Continually focus the conversation on their priorities and concerns.

Present yourself as their advocate, seeking the best possible insurance solutions for their peace of mind and financial well-being.

With the right options and advice tailored to their unique situation, you will build trust in your guidance and gain a client for life.

Closing the Deal: Getting the Signature

To close the deal and get the client’s signature on the insurance policy, you need to inspire confidence in your product and address any remaining concerns.

Discuss the following key points to help seal the agreement:

Coverage Details

Review the specific coverage, limits, deductibles, and premiums you have recommended based on the client’s needs and budget.

Explain how your policy provides comprehensive protection for their business and assets at a competitive price.

Walk through each section of the policy so they fully understand what is and is not covered.

Claims Process

Describe your simple and straightforward claims process so they know what to expect in the event of an incident.

Highlight any additional services you provide to help them file and resolve claims rapidly and hassle-free.

Your commitment to superior customer service and fast claims handling will give them peace of mind that they have the support they need.

Additional Services

Discuss any extra benefits or services you offer that add value, such as risk management consulting, employee education, or online account management.

Explain how these additional services can help reduce their risks and improve their insurance program at no added cost.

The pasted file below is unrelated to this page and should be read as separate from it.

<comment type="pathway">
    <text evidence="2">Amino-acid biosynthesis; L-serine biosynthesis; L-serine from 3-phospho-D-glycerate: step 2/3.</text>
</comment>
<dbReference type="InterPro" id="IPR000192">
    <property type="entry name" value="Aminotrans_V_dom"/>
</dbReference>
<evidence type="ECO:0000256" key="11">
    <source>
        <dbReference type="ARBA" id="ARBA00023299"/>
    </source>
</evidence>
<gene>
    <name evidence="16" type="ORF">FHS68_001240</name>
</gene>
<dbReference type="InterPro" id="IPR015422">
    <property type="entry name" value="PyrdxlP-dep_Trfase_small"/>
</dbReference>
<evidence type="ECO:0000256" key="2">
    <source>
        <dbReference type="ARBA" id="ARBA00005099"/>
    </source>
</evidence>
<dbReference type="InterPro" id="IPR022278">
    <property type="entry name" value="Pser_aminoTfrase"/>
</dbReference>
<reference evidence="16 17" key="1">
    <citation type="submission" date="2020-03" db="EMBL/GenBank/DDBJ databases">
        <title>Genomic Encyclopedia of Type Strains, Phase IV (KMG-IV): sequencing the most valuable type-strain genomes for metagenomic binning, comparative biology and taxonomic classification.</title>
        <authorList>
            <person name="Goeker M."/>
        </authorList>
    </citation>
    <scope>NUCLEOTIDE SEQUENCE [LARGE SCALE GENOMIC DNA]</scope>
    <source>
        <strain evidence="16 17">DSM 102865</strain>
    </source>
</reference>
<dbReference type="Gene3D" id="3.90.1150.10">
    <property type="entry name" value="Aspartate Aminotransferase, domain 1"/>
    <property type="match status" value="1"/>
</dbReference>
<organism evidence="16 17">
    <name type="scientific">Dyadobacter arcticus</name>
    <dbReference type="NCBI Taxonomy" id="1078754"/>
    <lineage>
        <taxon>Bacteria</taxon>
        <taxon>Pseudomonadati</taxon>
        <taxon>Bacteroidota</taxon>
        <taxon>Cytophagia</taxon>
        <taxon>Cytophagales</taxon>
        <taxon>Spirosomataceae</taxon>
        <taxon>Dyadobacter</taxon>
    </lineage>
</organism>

The more robust solutions and support you provide, the more attractive and beneficial the policy will seem.

Questions and Concerns

Ask if the client has any other questions, uncertainties or concerns that are preventing them from moving forward.

Address each issue thoroughly and reiterate why your insurance solution is the best option to safeguard their company.

Your willingness to patiently listen and respond to their most pressing needs will build trust in you and confidence in the policy.

To summarize, be transparent in presenting the coverage and premium details, convey your superior customer service, highlight extra benefits offered, and resolve any outstanding issues.

Doing so will demonstrate the value you provide and motivate the client to officially sign on as your new policyholder.

With a persuasive yet caring approach, you can overcome objections and get to the close.

Providing Ongoing Service to Retain Clients

To retain your business insurance clients over the long term, providing ongoing service and support is key.

Consistently delivering value will strengthen your relationship and build loyalty, leading to repeat business and referrals.

Conduct Regular Reviews

Schedule annual reviews with your clients to revisit their needs and ensure their coverage is still adequate.

Discuss any business changes like revenue growth, new locations or products that could impact their insurance requirements.

Propose appropriate policy adjustments or additional coverage as needed.

These reviews demonstrate your commitment to their success and peace of mind.

Provide Education and Resources

Educate your clients on risks and best practices.

Supply helpful resources like safety checklists, risk management guides or cyber security recommendations.

Hosting informational seminars, webinars or sending out newsletters are excellent ways to keep clients informed while positioning you as a trusted advisor.

Address Claims Efficiently

Handle any claims for your clients promptly and professionally.

Walk them through the process, advising on required documentation and timelines.

Work closely with insurance carriers to expedite approval and payment.